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Thread: new member

  1. #1

    Default new member

    Hello everyone,

    Just wanted to introduce myself. I live in Alabama, so I am a bit far off from most of you who post on this forum. That is one reason I wanted to join. I love going to new places and paddling, and hope to be able to take a trip to BWCA sometime soon if my work allows. I am a pretty experienced woodsman (or at least I claim to be); as many people from my area of the country tend to be. I am an avid fly-fisherman, as well as an experienced backpacker, but would consider myself a novice when it comes to extended overnight canoe tripping. The area I live in provides for a great deal of whitewter canoeing, but less in the way of mutli-day/week trips. I usually do quite a few 3 day trips on Alabama's only free-flowing river, the Cahaba. The Cahaba river has a wonderful reputation, including many species of fish, as well as the Cahaba Lily, an endangered species which is only found here. I will try to post some pics soon.

  2. #2
    Join Date
    Jan 2006
    Angus, Scotland
    Journal Entries


    Welcome along.

    I don't know much about Alabama and its waterways but I look forward to learning about it.
    'There is no wealth but life itself.'

  3. #3


    Thanks for the welcome. There aren't that many waterways for canoeing in Alabama to speak of, but there are a few good ones to be had that are not incumbered by any boat traffic. Also I live near Atlanta Georgia, which is home to many more famous rivers as well as tennesee, but as I said much of them are for WW paddling more than canoe camping, which is what I prefer. I would love to provide everyone with any info I can, as I am very eager to learn about the wonderful places in the U.K as well as Canada.

  4. #4
    Join Date
    Nov 2005
    Lochwinnoch, Scotland
    Journal Entries


    Welcome to Song of the Paddle. Even though this site has a UK bias we are always glad to see new members from across the pond.

    Had a quick look at your position on the googlemap and see there are a few lakes near-ish. What are the access laws like in your area? Are you allowed to paddle pretty much any water or is it restricted at all?

    Welcome again.

  5. #5
    Join Date
    Dec 2005
    Edinburgh, Scotland


    We've spent the last 7 years in Nashville, TN before moving over here. Brushy Creek is one of my favorite paddles ever. We've also paddled the Sipsey, Mulberry, Locust and the Escatawpa rivers in Alabama. We have a much longer to do list for Alabama then what we have actually completed. Alot of longer rivers in Lower Alabama would be good for heading south in the winter time.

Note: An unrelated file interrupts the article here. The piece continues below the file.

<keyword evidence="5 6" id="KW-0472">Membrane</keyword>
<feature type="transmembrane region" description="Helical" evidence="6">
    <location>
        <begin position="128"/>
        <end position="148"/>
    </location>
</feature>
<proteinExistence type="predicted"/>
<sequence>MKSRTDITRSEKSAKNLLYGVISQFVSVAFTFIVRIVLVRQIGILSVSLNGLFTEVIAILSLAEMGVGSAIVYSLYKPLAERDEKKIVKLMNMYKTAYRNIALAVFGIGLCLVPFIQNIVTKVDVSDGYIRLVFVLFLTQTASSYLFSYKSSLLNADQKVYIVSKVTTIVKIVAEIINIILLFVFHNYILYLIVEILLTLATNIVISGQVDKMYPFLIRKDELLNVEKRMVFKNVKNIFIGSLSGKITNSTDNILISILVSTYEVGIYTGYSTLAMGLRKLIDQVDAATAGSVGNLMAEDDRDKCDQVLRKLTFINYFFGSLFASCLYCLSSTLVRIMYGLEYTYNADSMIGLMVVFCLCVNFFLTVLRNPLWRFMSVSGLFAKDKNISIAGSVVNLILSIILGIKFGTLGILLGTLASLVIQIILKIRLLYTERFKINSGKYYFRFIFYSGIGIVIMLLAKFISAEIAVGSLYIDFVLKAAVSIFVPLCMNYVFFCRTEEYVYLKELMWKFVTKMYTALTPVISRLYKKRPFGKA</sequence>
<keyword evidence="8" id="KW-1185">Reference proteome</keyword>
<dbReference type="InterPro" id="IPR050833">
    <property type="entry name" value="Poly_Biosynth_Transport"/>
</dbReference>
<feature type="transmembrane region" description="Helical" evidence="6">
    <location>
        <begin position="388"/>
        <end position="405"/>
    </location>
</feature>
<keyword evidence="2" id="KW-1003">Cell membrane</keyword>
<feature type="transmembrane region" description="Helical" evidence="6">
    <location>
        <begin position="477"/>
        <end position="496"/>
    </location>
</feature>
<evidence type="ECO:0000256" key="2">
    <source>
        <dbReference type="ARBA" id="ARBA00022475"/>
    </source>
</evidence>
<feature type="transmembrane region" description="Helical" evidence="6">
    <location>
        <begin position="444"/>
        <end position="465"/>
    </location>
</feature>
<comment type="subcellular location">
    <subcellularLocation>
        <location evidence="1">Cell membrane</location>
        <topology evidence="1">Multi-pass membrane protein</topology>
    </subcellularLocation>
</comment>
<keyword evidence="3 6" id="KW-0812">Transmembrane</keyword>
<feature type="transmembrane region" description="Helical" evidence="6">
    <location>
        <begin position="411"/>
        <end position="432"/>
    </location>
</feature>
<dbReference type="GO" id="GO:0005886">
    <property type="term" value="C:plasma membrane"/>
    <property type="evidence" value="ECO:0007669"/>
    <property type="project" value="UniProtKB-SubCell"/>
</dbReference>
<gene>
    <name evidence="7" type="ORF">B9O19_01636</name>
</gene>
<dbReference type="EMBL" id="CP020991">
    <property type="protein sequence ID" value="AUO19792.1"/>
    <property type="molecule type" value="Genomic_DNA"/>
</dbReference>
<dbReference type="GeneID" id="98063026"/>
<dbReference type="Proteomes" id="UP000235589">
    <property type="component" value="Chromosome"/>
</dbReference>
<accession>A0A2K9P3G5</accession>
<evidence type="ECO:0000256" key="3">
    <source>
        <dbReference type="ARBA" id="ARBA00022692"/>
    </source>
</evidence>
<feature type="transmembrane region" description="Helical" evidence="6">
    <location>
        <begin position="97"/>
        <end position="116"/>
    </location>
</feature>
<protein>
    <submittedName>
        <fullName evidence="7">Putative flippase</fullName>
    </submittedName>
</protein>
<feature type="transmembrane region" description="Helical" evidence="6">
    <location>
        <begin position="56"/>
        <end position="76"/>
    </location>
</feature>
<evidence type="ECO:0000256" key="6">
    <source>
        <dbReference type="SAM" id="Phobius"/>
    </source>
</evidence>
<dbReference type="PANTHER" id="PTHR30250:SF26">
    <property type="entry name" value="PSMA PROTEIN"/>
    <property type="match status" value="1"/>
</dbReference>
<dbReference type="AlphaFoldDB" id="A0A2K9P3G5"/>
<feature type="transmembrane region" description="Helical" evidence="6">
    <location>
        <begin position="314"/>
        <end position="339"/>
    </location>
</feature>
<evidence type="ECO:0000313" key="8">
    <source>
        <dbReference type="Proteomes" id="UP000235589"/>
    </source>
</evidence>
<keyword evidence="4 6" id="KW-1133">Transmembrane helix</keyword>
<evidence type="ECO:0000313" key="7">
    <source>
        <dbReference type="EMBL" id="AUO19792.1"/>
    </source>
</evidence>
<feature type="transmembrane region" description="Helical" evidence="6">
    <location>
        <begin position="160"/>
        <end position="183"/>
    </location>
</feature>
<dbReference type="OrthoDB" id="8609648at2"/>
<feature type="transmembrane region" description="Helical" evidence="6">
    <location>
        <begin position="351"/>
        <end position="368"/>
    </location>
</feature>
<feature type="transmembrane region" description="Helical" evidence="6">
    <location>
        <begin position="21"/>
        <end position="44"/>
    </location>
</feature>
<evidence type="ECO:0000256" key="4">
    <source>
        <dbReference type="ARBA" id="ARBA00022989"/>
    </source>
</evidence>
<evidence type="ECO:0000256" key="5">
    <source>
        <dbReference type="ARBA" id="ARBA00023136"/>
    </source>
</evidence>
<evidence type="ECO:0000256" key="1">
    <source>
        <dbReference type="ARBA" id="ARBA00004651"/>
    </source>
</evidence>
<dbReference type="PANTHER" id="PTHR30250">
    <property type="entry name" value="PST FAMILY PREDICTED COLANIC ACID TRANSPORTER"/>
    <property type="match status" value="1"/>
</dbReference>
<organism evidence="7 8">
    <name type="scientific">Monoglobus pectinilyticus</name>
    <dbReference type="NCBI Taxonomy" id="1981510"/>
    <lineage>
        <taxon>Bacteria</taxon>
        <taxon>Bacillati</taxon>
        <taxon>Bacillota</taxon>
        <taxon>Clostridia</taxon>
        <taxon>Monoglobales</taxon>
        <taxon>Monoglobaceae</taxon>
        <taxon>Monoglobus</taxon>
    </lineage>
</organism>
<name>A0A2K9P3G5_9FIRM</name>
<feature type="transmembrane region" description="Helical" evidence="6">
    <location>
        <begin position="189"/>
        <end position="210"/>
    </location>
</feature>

The rivers in Scotland are surprisingly similar. Except with better views (fewer trees) and lots more sheep.
    He who dies with the most stories, wins.

  6. #6


    Access is pretty good. On the Cahaba for example, is bounded by private property, but the rule is generally, if you question it, just stayu in the river itself. It is not private. There are many put in and take out points, and we have a lot of WMAs(wildlife management areas) that are public use. so for the most part access is not a major issue. We do have some people that have closed their properties because of insuranse issues. There are some drunks who won't take care what they are doing on the water and you know we tend to be quite litigious over here, so some places you would be able to use are no longer available.

  7. #7



    Glad to see you here! Brushy creek is great, and Sipsey...well I am pleasingly shocked to see it mentioned here! I absoluotley love that area. There are better rivers, but few flow through better areas to camp. I also backpack through this area, and if you ever need any additional info or want to join up for a trip, let me know!

  8. #8


    Jusat a follow up answer in regards to the lakes. Most of the larger lakes you will find in this area would not be suitable for canoeing. The problem is bass fishermen, and jetskiers. The large lakes (Smith Lake, Lake Logan Martin, Lay Lake) are pretty much covered up by fishermen in boats with up to 55 horsepower outboard motors in them. Not very peaceful paddling if you know what I mean. There are some smaller State owned lakes that don't allow large motors, but for the most part I would say the paddlers stick to the many rivers and streams in our area.

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